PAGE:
GIITTV: You’re celebrating 50 years since the release of ‘Jimmy Mack‘. Did you ever hear the rather interesting “reply” song called ‘Hey! It’s Jimmy Mack‘ from a British band called Everybody Was In The French Resistance…Now!, in which Jimmy has not taken the news very well about the potential other suitor?
MR: No, but I guess I’m gonna have to check that out now! That song is actually a lot older and wasn’t released for four years after it was recorded, because of the tragic Vietnam war at the time. It was just a horrible time, and like in the Marvellettes song, everybody was looking for the postman, just waiting for news of their loved ones. So ‘Jimmy Mack‘ always took on a more significant meaning for me after that. I liked Mary Wells’ version of that song too, but it was nothing like ours. That was a unique recording, and I remember we brought in a load of people with rubber soles to stomp on the floor, so it ended up sounding like men marching!
GIITTV: You talked about Marvin earlier on. He is one of my all-time musical heroes. I know you two were close, so what are your fondest memories of him?
MR: Marvin and I had a lot in common, because we both had parents who were church ministers. One of my fondest memories was that first song we did with him, ‘Stubborn Kind Of Fellow‘, as I was just flirting with him all day! I didn’t care that he was married at the time – because he was with Berry Gordy’s sister, Anna, back then – I just thought he was so handsome, and I didn’t care if he was famous either! He had so many beautiful songs too. I remember that one song, ‘Wherever I Lay My Hat‘. I think some guy in England had a big hit with it?
GIITTV: I remember it well. Paul Young, that was. He did a decent version of it but it wasn’t as good as the original.
MR: Sure, but at least that guy had good taste!
GIITTV: Marvin’s death was more shocking to me than ANY other famous person… (NB – he was tragically gunned down by his own father, aged 44 in 1984)
MR: But you have to remember that God is still in control of everything. I think his father always said to him “I brought you into the world, and I will take you out,” and talked about how the spirit needs to be controlled. Marvin had been trying to move his mother away because of the abuse and it just came to a head. I was doing a Telethon when I heard about it. Of course, I cried…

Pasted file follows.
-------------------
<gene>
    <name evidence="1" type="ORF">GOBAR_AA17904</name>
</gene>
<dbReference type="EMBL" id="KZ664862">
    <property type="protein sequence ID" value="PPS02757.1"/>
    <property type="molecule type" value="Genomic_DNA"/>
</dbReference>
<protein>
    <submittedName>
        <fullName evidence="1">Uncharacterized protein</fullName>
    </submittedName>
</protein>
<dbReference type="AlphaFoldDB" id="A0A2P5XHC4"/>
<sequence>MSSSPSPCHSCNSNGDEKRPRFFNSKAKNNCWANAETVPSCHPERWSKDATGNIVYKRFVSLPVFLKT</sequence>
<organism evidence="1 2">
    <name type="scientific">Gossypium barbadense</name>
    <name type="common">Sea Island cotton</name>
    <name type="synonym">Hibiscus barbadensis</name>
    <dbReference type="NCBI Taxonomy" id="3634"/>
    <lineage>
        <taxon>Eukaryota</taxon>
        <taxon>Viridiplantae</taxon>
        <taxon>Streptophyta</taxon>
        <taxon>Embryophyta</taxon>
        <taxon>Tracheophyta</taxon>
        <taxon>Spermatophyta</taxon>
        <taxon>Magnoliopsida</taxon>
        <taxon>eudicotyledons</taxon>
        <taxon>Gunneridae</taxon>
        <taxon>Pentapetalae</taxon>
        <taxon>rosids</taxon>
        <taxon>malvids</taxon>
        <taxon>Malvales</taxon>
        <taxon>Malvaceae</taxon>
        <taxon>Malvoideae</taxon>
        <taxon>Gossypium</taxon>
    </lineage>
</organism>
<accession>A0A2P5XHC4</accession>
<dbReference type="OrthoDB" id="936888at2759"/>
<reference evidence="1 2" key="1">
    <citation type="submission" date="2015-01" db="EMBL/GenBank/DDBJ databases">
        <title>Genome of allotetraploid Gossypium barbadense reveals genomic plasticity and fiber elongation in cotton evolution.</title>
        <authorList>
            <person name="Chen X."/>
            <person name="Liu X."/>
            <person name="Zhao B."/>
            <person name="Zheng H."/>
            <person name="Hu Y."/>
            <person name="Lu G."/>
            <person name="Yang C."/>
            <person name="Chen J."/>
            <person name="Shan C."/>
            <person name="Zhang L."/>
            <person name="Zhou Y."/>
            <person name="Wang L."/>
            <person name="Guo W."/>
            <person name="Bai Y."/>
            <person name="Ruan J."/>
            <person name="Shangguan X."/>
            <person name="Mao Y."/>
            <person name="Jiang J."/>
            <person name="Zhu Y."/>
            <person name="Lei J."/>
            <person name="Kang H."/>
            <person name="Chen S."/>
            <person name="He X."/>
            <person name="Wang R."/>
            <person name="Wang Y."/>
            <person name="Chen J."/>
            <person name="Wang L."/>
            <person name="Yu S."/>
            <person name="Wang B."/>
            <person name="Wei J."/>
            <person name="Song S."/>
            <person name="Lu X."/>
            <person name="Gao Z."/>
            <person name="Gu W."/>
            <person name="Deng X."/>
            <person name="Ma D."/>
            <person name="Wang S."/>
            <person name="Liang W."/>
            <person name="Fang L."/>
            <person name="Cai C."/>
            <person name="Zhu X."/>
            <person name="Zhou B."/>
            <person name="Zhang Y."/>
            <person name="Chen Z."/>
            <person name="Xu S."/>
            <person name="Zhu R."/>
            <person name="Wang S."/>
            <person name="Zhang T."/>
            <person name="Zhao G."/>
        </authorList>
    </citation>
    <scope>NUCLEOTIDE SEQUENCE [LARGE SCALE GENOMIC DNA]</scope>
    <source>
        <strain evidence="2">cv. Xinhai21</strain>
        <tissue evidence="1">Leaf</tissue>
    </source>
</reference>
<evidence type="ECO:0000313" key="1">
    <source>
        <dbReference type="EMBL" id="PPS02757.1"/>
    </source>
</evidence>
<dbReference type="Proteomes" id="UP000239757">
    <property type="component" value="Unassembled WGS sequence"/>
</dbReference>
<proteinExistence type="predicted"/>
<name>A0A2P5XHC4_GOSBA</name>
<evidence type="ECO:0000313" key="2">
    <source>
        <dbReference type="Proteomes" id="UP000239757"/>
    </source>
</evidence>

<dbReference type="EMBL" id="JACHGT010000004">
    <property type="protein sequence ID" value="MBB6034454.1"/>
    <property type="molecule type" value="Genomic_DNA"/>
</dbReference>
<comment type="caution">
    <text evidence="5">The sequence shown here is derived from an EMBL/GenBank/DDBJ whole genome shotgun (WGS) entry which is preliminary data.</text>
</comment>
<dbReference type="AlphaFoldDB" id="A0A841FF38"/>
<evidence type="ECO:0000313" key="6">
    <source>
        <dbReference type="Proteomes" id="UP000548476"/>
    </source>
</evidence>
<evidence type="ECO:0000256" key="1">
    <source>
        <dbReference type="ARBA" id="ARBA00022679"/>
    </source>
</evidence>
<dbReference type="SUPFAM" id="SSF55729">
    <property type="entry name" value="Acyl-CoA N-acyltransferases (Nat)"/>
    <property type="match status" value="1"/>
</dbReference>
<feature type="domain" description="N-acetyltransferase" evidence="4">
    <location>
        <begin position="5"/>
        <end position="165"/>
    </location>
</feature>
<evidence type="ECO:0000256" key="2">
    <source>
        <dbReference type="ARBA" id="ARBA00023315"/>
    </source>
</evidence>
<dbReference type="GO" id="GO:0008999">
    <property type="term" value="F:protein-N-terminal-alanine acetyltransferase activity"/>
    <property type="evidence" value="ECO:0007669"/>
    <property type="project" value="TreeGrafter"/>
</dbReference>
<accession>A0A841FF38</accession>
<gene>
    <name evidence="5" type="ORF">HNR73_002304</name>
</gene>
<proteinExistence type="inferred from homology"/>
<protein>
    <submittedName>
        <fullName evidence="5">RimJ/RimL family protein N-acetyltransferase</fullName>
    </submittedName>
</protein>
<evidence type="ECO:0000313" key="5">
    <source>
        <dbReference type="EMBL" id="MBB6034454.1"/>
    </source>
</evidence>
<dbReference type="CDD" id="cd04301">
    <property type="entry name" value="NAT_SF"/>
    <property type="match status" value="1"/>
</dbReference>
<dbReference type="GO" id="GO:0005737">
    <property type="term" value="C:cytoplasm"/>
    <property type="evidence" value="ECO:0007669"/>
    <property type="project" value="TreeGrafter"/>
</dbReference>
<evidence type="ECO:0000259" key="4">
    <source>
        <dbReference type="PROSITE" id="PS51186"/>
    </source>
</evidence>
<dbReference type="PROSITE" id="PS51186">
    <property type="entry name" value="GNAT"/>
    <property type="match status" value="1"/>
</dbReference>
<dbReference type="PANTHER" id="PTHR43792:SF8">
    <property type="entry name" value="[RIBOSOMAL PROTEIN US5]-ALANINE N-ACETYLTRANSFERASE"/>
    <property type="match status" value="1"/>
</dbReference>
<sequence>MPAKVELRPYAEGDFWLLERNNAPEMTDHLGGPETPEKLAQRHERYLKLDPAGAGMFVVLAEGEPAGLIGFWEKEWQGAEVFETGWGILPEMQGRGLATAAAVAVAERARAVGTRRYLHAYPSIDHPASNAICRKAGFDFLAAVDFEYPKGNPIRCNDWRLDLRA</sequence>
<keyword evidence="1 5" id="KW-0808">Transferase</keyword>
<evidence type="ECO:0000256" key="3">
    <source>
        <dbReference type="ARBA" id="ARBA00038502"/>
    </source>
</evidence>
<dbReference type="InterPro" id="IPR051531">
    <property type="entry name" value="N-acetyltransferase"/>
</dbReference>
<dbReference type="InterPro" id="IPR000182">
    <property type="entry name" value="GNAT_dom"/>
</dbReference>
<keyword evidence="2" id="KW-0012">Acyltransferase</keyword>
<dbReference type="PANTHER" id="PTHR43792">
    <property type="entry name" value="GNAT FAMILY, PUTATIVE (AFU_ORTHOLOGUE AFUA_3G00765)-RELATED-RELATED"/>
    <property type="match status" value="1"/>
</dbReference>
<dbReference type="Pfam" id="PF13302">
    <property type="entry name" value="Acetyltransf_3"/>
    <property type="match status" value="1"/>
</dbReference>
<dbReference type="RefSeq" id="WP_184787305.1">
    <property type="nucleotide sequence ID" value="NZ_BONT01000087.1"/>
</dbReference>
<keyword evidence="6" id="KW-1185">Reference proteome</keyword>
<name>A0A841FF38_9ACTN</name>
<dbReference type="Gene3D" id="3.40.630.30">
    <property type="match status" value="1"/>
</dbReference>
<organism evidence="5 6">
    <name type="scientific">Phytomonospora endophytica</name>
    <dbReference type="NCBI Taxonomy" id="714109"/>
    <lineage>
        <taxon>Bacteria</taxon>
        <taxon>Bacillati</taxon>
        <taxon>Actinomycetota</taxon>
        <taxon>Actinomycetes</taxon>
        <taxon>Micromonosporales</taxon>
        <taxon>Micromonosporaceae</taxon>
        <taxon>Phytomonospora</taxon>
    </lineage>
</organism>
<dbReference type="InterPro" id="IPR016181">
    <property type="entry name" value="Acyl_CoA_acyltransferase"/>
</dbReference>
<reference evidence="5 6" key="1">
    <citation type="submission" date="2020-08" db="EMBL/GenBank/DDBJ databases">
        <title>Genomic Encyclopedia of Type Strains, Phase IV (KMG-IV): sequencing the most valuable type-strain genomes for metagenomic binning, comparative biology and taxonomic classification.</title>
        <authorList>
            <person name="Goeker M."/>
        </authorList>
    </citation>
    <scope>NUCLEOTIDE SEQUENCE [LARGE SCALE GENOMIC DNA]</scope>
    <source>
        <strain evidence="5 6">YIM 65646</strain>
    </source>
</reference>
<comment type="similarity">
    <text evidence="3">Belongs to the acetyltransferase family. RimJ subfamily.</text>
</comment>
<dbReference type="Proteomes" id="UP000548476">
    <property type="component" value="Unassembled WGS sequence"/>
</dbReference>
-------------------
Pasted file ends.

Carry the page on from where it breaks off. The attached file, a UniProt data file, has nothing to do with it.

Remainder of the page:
(Even after all these years, Martha is clearly very emotional about her beloved friend, so there was a moment’s silence, and I decided to change the subject)
GIITTV: You served as a councilwoman in Detroit in the second half of the noughties. Did your experience in the political world make you more sympathetic to the problems faced by the likes of Obama, and what’s your opinion on Trump?
MR: Well, since the passing of the Civil Rights Movement by LBJ, I have had no changes of heart, and I haven’t personally seen anything but goodness. Now it’s ok for everyone to be equal, and we all have a right to freedom, but you know, I don’t have a political mind. I’m not really a political person, but I hope most people can see the good that Obama did – he is Hawaiian and American, he is black, he is white and he is foreign – he is equal to everybody. I don’t know how much of the tragedy that has recently happened – how much of the evil that is going on – is directly related to Trump, but I do know one thing – that man is not fair to any race. I held an audience for the Clintons and also for the Obamas… I’m really not sure I would do so for Trump.
GIITTV: Neither would I, to be fair. (This comment made Martha laugh a lot, which pleased me) So, if you had the chance to relive any moment of your life again, what would it be?
MR: Having my baby son. Eric is now Vice President of Chryslers Union. He was a wonderful gift from God. I have three grandchildren and two great-grandchildren, and the youngest is a real riot! On his first birthday, he danced for two whole hours to that Bruno Mars song that goes “with money in my pocket,” (‘24K Magic‘). But there are so many great memories and we are still creating them now. I met up with Paul McCartney when he recently played at Caesar’s Park at a big arena show that he did in Detroit, and we talked about the days of old, and Ready Steady Go and things like that. That was amazing, to have that chance to catch up, and we laughed because we were both wearing the exact same colour blue.
And the audiences, who sang and danced along, they were the ones who made the memories and it’s beautiful to know that we’ll be forever in their hearts, and they will be forever in mine.
Martha Reeves and the Vandellas will be playing a special one-off show on Sunday 11th March at Village Underground, Shoreditch to celebrate 50 years since the release of ‘Jimmy Mack’.
Make sure you don’t miss the chance to catch such an iconic performer in action. Oh and Martha, if you’re reading this, and hadn’t heard that ‘reply song’ I talked about, I’ve made it easy for you to hear it just by clicking the song title in that section of this interview. I’ve told Eddie Argos, who wrote it, that you were going to check it out. He was delighted and, I think, a little bit terrified as to what you might make of it, and he hopes you will take it in the humorous spirit it was intended. I am sure you will, as I know from this conversation what a warm hearted, witty person you are. Thank you for being a true legend!